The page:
City Attorney John Russo warns against Proposition 90, which would disarm communities from protecting themselves from unmitigated development and sprawl; would stifle consumer protections; and paralyze government. Russo urges your NO vote on Prop. 90, which he calls the Full Employment for Lawyers Act.

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Over the past 10 years many pernicious and deceptive propositions have been placed before California voters, but none have been more potentially devastating to the common good than Proposition 90. Californians are being told that Proposition 90 is a needed defense against government’s ability to take property from private individuals. In reality, Proposition 90 is a Trojan horse packed with lawyers poised to file actions by any person or business who dislikes any restriction on their right to do as they please without regard to the consequences of their actions — and all on the taxpayer’s dime. Proposition 90 is not the eminent domain “reform” it presents itself to be. It is, rather, an attack on the very idea of The Commons. Proposition 90 would drive a dagger through the heart of Representative Democracy. This is not an unintended consequence; it is the malignant idea at the core of Proposition 90.

Perhaps the most insidious provision of Proposition 90 requires government to compensate for “damage” to private property — even when government does not use eminent domain. Just what constitutes damage is overbroad and vague, but the measure’s examples include rezoning property and limiting building heights. Proposition 90 would create a legal cause of action against California taxpayers whenever laws are passed or regulations adopted which protect the public’s interest.

A look at Oregon’s experience with a similar proposition in 2004 is instructive in predicting the damage to California taxpayers. To date, more than 2,200 claims have been filed by property owners seeking more than $5 billion from the state and local governments. Note that Oregon has only one-tenth the population of California, and that the Oregon law, unlike Proposition 90, is limited to real property claims.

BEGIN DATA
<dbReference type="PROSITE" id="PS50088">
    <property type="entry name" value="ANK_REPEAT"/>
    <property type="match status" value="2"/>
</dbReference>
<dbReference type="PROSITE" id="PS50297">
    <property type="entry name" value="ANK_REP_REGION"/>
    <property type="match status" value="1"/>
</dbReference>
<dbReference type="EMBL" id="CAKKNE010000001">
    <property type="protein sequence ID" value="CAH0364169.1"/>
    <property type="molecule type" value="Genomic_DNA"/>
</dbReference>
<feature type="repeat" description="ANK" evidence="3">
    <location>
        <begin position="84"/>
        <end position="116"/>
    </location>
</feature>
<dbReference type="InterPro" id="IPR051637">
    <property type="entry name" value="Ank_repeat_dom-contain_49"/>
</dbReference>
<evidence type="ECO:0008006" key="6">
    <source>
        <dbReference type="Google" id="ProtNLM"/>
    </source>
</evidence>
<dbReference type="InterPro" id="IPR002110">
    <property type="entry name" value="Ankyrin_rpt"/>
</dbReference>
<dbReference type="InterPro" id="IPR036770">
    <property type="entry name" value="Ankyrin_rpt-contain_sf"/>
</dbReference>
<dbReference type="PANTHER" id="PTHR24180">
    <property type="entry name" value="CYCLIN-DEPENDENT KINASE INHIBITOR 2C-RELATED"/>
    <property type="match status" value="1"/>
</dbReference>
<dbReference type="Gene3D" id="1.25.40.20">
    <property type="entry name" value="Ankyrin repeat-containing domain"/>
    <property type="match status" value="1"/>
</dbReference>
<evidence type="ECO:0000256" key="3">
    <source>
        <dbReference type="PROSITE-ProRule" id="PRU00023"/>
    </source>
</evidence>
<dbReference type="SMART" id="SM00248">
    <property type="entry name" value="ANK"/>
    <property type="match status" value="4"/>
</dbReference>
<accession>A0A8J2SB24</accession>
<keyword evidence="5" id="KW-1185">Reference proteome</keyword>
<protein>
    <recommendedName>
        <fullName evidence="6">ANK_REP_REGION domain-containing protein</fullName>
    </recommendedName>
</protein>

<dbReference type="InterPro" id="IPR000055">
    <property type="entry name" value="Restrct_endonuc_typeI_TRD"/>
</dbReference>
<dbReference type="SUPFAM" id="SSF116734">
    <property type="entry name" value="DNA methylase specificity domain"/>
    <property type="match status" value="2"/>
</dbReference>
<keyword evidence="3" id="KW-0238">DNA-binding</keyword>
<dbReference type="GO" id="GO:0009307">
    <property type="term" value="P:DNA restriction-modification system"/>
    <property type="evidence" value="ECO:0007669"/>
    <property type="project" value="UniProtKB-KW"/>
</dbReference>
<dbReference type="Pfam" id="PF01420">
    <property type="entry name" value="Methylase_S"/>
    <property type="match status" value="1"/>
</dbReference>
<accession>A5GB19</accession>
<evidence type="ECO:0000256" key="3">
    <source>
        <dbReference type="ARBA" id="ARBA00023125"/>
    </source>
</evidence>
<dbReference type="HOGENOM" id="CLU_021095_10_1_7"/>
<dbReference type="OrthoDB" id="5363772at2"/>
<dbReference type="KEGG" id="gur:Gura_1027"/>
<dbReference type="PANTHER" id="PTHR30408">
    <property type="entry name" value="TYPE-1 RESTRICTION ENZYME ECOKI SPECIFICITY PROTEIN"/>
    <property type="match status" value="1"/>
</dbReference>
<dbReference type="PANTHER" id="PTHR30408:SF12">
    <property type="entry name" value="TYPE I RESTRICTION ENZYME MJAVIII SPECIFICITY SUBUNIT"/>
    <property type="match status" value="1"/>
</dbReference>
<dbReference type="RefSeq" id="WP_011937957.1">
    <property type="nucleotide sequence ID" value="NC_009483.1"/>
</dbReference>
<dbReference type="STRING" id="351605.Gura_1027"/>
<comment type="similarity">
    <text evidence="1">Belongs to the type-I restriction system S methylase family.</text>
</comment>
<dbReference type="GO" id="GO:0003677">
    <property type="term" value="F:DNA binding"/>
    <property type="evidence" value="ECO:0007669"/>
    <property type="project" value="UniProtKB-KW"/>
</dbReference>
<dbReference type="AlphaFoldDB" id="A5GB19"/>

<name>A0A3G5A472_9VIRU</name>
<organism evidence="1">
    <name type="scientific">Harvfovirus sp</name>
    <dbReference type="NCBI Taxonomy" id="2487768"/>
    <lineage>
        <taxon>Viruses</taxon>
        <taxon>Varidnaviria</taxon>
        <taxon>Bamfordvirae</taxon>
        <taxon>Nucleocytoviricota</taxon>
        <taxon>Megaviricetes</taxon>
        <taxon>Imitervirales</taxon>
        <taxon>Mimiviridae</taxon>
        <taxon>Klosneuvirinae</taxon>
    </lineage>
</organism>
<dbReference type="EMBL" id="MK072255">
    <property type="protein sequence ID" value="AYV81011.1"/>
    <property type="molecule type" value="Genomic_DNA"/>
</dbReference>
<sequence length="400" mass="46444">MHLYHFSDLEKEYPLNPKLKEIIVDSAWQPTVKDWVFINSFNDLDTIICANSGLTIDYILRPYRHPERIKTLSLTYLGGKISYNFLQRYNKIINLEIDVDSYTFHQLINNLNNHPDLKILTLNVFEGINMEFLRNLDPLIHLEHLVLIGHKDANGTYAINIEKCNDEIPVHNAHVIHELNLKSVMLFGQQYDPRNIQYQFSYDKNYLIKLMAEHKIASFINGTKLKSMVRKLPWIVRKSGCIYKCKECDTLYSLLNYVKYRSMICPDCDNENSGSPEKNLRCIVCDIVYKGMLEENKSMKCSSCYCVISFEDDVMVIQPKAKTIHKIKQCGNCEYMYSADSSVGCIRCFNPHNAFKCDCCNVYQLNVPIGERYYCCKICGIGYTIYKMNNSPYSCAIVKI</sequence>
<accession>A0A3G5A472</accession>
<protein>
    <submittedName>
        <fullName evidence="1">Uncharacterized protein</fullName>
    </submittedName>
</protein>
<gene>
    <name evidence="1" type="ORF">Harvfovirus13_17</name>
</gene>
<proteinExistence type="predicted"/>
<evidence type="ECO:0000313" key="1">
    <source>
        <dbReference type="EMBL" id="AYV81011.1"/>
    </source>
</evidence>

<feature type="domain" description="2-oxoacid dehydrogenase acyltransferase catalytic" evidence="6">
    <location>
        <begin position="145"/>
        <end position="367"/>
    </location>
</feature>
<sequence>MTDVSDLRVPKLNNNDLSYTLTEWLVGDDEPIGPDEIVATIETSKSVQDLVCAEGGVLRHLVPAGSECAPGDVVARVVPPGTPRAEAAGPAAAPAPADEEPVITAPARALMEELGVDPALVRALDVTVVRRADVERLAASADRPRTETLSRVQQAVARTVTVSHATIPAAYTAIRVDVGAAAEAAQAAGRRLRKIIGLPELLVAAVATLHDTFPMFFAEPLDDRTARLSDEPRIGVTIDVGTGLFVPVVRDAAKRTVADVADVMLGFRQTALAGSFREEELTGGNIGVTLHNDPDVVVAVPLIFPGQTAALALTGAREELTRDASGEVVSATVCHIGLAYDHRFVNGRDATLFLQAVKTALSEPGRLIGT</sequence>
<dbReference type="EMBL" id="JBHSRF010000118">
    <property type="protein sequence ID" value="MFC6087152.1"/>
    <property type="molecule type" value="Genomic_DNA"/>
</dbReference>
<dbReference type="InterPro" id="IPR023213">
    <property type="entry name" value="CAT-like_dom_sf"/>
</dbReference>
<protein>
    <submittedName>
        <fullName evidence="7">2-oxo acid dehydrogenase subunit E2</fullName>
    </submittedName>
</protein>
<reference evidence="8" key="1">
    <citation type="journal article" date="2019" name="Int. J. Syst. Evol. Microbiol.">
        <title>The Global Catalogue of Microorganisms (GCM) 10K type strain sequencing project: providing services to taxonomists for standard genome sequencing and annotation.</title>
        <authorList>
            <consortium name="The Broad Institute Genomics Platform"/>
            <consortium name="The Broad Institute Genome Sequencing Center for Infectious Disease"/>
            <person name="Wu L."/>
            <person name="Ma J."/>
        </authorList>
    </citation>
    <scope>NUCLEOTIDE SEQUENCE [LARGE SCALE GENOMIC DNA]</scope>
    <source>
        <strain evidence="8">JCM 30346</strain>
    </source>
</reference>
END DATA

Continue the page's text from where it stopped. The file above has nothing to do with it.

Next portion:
Landowners are forcing projects on communities because Oregon’s law now permits them to sue for millions in lost profits if approval is denied. In Clackamas County, for example, a gravel pit mine, complete with blasting and a rock-crushing machine may be opened just a few hundred feet from homes. In other areas, builders are trying to force huge developments into previously protected farmland. Perhaps the most egregious example of the disastrous consequences of the Oregon law is the case of a property owner with a small plot of land next to a volcanic national monument. He is seeking $203 million because he says proximity to the protected area has impeded his potential for growth and lowered his property value.

Naturally, Oregon can’t pay for all of these claims. And that is the whole point. The wealthy out of state ideologues who have forced measures like Proposition 90 onto state ballots across America don’t want government to pay citizen claims — they want the laws that protect your community to be eliminated. Under Proposition 90’s mandate, taxpayers would have to hand over money to property owners if a community wanted lower-density development, or chose to protect watersheds, or to preserve historical buildings, or to enact consumer regulations, or to change police staffing patterns, or to change the timing of traffic lights… the list is as expansive as the imagination of the legal eagles who will prosper under this law.

Once Proposition 90 passed, even the most frivolous lawsuits would lead to costly litigation. A more accurate title for the proposition would be “The Full Employment for Lawyers Act.” Proposition 90 also contains the equivalent of “Lawyer Catnip” — payment for damages for government action and inaction. And, get this, plaintiffs who prevail under Proposition 90 get their attorneys fees paid for by the taxpayers. If plaintiffs lose, the taxpayers still get to pay for their own defense. The taxpayers pay either way.

Prop.90 will instigate numerous lawsuits, potentially bankrupting the state. It will remove any ability for a community to protect itself from unmitigated development and sprawl. It will stifle consumer protections. It will paralyze government, but that is what it is meant to do. Prop. 90 goes far beyond reasonable eminent-domain reform. Don’t be fooled by the trap. Vote NO on Prop. 90.